• Use OPTIMIZE to note slow or inefficient code that may cause performance problems.

  • Use HACK to note code smells where questionable coding practices were used and should be refactored away.

  • Use REVIEW to note anything that should be looked at to confirm it is working as intended. For example: REVIEW: Are we sure this is how the client does X currently?

  • Use other custom annotation keywords if it feels appropriate, but be sure to document them in your project’s README or similar.


  • Always supply a proper to_s method.
  • Use the attr family of functions to define trivial accessors or mutators.
  • Consider adding factory methods to provide additional sensible ways to create instances of a particular class.
  • Prefer duck-typing over inheritance.
  • Avoid the usage of class (@@) variables due to their “nasty” behavior in inheritance.
  • Assign proper visibility levels to methods (private, protected) in accordance with their intended usage. Don’t go off leaving everything public (which is the default). After all we’re coding in Ruby now, not in Python.


  • Don’t suppress exceptions.
  • Don’t use exceptions for flow of control.
  • Avoid rescuing the Exception class.


  • Prefer string interpolation instead of string concatenation:
# bad
email_with_name = + ' <' + + '>'

# good
email_with_name = "#{} <#{}>"
  • Prefer single-quoted strings when you don’t need string interpolation or special symbols such as "\t", "\n", etc.
  • Avoid using String#+ when you need to construct large data chunks. Instead, use String#<<. Concatenation mutates the string instance in-place and is always faster than String#+, which creates a bunch of new string objects.
# good and also fast
html = ''
html << '<h1>Page title</h1>'

paragraphs.each do |paragraph|
  html << "<p>#{paragraph}</p>"

Percent Literals

  • Use %w freely.
STATES = %w(draft open closed)
  • Use %() for single-line strings which require both interpolation and embedded double-quotes. For multi-line strings, prefer heredocs.
# bad (no interpolation needed)
%(<div class="text">Some text</div>)
# should be '<div class="text">Some text</div>'

# bad (no double-quotes)
%(This is #{quality} style)
# should be "This is #{quality} style"

# bad (multiple lines)
%(<div>\n<span class="big">#{exclamation}</span>\n</div>)
# should be a heredoc.

# good (requires interpolation, has quotes, single line)
%(<tr><td class="name">#{name}</td>)
  • Use %r only for regular expressions matching more than one ‘/’ character.
# bad

# still bad
# should be /^\/(.*)$/

# good
  • Avoid %q, %Q, %x, %s, and %W.

  • Prefer () as delimiters for all % literals.


  • Write ruby -w safe code.
  • Avoid hashes as optional parameters. Does the method do too much?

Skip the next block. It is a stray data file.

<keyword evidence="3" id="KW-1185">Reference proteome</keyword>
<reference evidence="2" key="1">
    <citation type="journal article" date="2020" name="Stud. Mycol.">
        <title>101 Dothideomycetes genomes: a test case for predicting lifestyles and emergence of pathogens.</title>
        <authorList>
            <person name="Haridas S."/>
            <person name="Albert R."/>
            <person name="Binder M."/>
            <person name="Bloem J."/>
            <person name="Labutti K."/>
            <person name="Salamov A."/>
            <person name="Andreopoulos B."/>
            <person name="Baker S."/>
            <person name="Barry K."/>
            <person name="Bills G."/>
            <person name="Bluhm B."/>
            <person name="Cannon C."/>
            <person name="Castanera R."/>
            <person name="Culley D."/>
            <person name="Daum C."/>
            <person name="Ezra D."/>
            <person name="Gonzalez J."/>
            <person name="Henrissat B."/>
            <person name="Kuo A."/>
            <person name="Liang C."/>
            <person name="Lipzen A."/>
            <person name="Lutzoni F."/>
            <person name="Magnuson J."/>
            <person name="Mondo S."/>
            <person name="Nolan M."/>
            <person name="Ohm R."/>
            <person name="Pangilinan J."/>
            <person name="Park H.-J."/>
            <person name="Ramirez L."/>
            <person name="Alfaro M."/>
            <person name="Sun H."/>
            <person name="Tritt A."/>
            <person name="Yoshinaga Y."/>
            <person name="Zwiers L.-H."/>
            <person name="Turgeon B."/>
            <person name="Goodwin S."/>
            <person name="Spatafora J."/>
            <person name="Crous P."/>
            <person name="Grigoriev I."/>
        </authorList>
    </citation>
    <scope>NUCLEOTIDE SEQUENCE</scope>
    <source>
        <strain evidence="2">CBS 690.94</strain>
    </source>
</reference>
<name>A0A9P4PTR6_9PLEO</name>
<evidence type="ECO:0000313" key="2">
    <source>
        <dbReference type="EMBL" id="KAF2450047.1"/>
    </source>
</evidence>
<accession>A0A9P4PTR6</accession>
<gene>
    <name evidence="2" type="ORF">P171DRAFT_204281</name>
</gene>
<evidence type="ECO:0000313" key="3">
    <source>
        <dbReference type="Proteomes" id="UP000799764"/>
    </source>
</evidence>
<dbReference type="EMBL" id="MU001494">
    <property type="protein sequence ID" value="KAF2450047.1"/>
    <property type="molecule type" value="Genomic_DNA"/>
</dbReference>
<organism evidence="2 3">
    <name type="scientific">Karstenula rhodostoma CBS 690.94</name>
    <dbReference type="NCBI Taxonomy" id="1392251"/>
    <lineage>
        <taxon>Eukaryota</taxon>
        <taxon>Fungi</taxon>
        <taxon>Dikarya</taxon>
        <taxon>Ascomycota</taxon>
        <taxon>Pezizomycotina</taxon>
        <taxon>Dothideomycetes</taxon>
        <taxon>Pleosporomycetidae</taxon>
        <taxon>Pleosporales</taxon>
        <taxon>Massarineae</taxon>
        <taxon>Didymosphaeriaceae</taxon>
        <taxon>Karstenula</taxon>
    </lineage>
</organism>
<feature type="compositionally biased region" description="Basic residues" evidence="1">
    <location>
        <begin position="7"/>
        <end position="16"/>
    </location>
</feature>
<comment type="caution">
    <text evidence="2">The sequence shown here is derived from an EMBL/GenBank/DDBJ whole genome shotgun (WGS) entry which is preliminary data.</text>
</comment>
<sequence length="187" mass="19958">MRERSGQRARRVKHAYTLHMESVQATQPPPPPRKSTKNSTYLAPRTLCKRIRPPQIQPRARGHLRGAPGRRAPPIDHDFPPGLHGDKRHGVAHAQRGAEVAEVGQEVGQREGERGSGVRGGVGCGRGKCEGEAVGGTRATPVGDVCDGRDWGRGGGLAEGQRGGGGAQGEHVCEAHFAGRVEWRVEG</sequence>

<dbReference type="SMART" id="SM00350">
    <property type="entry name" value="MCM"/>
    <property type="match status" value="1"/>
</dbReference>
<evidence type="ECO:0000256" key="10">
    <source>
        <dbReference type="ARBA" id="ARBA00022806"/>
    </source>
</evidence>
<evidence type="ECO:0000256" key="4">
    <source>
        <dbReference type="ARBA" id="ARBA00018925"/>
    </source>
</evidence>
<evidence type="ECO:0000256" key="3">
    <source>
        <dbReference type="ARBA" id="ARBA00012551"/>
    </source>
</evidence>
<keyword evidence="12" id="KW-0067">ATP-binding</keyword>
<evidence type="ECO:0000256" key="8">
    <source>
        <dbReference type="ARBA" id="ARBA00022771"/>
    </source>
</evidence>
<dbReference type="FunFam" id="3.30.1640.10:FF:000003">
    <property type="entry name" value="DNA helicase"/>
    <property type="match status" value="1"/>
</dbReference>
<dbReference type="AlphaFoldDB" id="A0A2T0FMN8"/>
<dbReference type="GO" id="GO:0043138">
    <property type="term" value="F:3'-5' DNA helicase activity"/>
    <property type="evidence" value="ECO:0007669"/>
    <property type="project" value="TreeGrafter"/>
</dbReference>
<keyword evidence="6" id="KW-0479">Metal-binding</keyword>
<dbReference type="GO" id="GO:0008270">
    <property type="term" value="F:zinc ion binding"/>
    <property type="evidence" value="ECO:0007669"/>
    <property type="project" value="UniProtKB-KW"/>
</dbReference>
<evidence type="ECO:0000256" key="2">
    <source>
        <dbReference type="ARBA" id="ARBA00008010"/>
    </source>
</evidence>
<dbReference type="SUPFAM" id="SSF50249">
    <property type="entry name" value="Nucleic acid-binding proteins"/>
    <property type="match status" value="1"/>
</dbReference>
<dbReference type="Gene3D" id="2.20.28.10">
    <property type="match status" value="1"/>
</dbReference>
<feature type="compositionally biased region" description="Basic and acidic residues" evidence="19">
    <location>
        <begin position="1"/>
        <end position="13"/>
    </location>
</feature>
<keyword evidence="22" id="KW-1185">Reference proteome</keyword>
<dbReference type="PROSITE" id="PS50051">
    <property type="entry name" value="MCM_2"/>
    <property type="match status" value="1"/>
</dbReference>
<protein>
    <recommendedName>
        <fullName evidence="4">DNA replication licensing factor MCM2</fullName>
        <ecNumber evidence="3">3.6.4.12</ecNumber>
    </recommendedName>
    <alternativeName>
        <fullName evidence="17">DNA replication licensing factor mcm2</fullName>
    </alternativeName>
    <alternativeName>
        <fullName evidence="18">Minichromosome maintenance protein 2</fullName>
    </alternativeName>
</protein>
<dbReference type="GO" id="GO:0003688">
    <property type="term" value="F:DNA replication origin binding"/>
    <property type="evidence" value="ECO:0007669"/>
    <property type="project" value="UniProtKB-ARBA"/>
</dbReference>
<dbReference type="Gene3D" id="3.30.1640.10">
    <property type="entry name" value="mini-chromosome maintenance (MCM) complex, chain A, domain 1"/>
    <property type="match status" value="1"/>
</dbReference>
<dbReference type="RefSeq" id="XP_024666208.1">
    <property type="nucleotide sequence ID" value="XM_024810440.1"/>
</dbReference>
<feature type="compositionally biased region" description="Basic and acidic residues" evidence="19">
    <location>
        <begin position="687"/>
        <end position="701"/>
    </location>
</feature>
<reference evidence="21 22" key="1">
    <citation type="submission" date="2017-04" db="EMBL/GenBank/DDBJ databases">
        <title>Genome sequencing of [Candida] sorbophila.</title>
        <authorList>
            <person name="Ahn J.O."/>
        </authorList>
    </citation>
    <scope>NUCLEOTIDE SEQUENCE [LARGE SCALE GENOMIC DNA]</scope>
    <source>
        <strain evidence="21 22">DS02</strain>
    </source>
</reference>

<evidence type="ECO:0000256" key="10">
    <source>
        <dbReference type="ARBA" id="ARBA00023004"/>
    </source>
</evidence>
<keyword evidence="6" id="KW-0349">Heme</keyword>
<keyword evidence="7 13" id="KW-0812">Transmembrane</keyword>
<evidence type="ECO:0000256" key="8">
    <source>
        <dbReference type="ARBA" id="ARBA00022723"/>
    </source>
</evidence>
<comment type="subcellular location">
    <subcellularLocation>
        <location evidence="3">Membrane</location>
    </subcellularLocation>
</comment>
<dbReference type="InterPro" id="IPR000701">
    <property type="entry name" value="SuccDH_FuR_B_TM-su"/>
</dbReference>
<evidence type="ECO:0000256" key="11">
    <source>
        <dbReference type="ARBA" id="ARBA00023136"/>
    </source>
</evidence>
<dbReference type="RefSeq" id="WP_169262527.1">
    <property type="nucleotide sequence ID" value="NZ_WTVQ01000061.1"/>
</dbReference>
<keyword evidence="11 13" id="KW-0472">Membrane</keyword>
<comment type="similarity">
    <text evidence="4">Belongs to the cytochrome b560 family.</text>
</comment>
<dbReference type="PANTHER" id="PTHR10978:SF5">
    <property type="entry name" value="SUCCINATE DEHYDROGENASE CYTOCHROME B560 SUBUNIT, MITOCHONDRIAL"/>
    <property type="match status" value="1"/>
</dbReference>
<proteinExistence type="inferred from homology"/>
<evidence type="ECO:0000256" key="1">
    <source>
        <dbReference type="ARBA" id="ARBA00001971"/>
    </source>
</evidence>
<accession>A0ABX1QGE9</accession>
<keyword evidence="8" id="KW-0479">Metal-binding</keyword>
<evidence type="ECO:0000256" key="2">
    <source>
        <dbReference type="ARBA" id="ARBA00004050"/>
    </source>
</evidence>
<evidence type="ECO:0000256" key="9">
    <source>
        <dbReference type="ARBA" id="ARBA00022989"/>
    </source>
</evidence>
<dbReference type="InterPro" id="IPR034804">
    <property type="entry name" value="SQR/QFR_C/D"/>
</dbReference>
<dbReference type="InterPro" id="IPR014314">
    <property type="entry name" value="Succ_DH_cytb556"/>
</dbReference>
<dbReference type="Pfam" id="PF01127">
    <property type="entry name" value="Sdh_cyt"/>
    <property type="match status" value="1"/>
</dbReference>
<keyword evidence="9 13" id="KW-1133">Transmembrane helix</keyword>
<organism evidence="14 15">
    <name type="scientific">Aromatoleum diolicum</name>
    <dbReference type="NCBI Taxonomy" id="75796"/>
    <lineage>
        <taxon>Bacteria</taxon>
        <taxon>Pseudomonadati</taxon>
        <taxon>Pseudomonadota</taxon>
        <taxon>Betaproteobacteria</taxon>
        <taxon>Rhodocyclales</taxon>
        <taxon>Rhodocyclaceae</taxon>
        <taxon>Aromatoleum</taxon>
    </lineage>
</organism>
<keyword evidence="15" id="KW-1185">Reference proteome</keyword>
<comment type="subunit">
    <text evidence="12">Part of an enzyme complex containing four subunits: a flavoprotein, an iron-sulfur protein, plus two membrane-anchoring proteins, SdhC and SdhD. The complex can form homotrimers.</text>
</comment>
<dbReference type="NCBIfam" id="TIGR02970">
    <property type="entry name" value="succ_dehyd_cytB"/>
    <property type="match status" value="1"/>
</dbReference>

• Avoid methods longer than 10 LOC (lines of code). Ideally, most methods will be shorter than 5 LOC. Empty lines do not contribute to the relevant LOC.
  • Avoid parameter lists longer than three or four parameters.
  • Use def self.method to define singleton methods. This makes the methods more resistant to refactoring changes.
class TestClass
  # bad
  def TestClass.some_method
    # body omitted

  # good
  def self.some_other_method
    # body omitted

  # Also possible and convenient when you
  # have to define many singleton methods.
  class << self
    def first_method
      # body omitted

    def second_method_etc
      # body omitted
  • If you really have to, add “global” methods to Kernel and make them private.
  • Use class instance variables instead of global variables.
$foo_bar = 1

class Foo
  class << self
    attr_accessor :bar
end = 1
  • Avoid alias when alias_method will do.
  • Use OptionParser for parsing complex command line options and ruby -s for trivial command line options.
  • Write for Ruby 1.9. Don’t use legacy Ruby 1.8 constructs.
    • Use the new JavaScript literal hash syntax.
    • Use the new lambda syntax.
    • Methods like inject now accept method names as arguments.
  [1, 2, 3].inject(:+)
  • Avoid needless metaprogramming.


  • Use common sense.
  • Code in a functional way, avoiding mutation when that makes sense.
  • Do not mutate arguments unless that is the purpose of the method.
  • Do not mess around in core classes when writing libraries. (Do not monkey patch them.)
  • Do not program defensively.
  • Keep the code simple (although this is subjective). Each method should have a single, well-defined responsibility.
  • Avoid more than three levels of block nesting.
  • Don’t overdesign. Overly complex solutions tend to be brittle and hard to maintain.
  • Don’t underdesign. A solution to a problem should be as simple as possible, but no simpler than that. Poor initial design can lead to a lot of problems in the future.
  • Be consistent. In an ideal world, be consistent with these guidelines.